Switzerland in pole position in ESA’s new mission
PLATO, the largest European exoplanet research mission, was adopted on 20 June 2017 by the European Space Agency at the ESA Scientific Programs Committee meeting. The Universities of Bern and Geneva are heavily involved in this mission, which should enable astronomers to discover and characterize planets the size of the Earth and the "super –Earths" that orbit around solar type stars in their habitable zone.
PLATO (PLAnetary Transits and Oscillation of stars), the largest European exoplanet research mission, was adopted today by the European Space Agency at the ESA Scientific Programs Committee meeting. Switzerland, through the Universities of Bern and Geneva, is heavily involved in this mission, which should enable astronomers to discover and characterize planets the size of the Earth and the "super –Earths" that orbit around solar type stars in their habitable zone.
Thanks to the twenty-six 12cm diameter small telescopes mounted on the satellite, PLATO will scrutinize about a million stars distributed on half the sky. "We will thus know which planets look most similar to the earth and on which it will be necessary to concentrate on for the detection of life. In a way PLATO will determine VIPs (Very Important Planets) for our future research", said Willy Benz, professor of astronomy at the Center of Space and Habitability (CSH) of the University of Bern. PLATO will also analyze the seismic activity of stars to determine their age, mass and size and thus have a better understanding of the stellar system as a whole.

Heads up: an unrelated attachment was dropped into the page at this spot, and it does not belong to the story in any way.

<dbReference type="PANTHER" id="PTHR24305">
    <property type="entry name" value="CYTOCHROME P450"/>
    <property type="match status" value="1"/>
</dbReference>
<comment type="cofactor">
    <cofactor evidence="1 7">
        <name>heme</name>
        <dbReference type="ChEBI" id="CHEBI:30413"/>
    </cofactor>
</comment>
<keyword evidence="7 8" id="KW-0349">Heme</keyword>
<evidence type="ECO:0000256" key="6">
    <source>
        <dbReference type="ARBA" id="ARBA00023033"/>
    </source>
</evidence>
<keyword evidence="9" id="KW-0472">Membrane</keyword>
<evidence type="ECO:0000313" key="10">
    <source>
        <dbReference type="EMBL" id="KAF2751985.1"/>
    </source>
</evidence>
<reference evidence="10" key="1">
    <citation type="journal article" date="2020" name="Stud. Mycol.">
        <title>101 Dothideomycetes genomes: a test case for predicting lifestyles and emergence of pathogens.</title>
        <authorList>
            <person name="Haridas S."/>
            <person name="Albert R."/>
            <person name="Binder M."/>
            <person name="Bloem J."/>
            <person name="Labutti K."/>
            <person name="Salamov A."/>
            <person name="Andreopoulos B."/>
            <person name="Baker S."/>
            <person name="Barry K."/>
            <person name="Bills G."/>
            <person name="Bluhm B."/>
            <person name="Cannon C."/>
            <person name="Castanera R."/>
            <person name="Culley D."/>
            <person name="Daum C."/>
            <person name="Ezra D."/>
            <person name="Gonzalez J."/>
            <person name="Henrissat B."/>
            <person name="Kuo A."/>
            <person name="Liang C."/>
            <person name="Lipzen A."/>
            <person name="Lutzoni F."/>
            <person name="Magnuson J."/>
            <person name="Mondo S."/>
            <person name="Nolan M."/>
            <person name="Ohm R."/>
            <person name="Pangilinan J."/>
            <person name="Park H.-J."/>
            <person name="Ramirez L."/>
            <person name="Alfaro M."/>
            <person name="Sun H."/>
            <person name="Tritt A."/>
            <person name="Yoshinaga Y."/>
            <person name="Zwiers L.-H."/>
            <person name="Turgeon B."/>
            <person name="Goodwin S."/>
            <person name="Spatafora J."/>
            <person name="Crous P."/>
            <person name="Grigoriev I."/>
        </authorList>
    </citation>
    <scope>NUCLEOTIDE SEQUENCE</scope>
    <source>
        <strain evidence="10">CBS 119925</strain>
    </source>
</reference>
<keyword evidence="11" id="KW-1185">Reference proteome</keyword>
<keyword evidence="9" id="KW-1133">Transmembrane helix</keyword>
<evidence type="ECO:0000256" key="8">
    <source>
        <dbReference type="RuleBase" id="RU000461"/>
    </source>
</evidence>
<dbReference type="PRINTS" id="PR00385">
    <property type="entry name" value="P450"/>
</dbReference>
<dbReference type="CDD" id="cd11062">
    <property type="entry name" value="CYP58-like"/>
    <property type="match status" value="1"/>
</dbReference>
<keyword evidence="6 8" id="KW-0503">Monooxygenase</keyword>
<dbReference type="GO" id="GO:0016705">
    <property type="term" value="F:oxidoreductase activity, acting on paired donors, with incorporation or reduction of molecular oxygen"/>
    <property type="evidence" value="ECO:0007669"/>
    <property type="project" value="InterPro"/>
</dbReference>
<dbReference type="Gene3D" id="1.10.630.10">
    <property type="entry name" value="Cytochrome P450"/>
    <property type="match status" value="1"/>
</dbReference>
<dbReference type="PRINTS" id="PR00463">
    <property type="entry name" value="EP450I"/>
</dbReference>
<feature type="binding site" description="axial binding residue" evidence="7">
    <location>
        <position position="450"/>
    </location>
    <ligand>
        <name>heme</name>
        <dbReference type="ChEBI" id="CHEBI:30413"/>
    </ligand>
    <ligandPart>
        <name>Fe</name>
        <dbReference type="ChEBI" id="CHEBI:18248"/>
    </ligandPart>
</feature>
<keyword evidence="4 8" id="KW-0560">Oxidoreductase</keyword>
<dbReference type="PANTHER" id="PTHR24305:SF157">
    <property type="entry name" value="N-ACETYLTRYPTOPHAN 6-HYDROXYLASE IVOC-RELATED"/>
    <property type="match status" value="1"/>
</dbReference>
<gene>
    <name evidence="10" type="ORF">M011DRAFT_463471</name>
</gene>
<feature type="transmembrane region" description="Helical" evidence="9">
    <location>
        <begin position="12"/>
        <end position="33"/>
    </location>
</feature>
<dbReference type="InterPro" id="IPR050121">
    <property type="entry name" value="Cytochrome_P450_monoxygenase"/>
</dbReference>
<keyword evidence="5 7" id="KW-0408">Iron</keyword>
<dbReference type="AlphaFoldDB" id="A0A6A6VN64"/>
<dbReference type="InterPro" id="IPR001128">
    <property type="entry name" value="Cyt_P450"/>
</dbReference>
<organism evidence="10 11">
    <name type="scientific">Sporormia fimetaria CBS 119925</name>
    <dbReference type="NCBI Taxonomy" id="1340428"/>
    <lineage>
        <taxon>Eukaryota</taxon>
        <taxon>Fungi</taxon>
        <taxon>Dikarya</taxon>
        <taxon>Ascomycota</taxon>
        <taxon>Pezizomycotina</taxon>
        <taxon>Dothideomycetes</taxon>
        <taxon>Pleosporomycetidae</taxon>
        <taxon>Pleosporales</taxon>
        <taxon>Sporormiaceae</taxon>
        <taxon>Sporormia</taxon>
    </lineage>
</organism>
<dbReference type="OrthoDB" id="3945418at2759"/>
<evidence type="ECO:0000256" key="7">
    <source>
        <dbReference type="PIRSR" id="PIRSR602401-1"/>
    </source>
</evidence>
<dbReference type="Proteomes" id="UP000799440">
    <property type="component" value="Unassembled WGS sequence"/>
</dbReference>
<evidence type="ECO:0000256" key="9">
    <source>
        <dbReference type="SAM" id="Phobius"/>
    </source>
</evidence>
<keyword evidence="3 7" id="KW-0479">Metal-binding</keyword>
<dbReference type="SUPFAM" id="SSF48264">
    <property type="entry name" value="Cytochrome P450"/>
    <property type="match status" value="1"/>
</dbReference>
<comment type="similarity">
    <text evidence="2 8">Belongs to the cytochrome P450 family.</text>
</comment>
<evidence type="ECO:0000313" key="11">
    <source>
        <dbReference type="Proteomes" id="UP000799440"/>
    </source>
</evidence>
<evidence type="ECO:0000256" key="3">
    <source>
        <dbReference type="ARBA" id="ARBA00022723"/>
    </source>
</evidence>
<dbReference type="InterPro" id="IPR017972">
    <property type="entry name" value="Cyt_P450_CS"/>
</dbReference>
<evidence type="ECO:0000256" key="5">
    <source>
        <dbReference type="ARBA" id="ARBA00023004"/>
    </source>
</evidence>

The University of Bern, fortified by its reputation and experience acquired in particular as a prime contractor for the development of the European satellite CHEOPS, has been invested with the design of the mechanical structure which will support the 26 telescopes of PLATO and with the follow-up of their construction by Swiss industry. The structure and telescopes will then be delivered to the Italian space agency responsible for the integration of telescopes onto the satellite.
As for the University of Geneva, it is particularly involved in follow-up activities. Genevan scientists will first have to recognize and eliminate «false planets» (such as double stars, for example) from further research and then determine the masses of planets detected. Indeed, PLATO will only measure the size of the planets, and if one wants to know their compositions, one will also have to determine their masses. A determination that will be made thanks to the method of radial velocities where the University of Geneva, since the first discovery in 1995, has been a world-leader. "Until now we looked out of the window into an orchard with a variety of magnificent fruits. With PLATO we can pick and appreciate all their flavors", said Stéphane Udry, professor at the department of astronomy of the Geneva University.
After SOLAR ORBITER, which is due to be launched in late 2018 and EUCLID (2020), PLATO is the 3rd M-class mission of ESA’s Cosmic Vision program. The adoption of PLATO will enable ESA to call for bids in the following months to the industries involved in the construction of the satellite. The launch of PLATO is planned for 2026.
Source: University of Geneva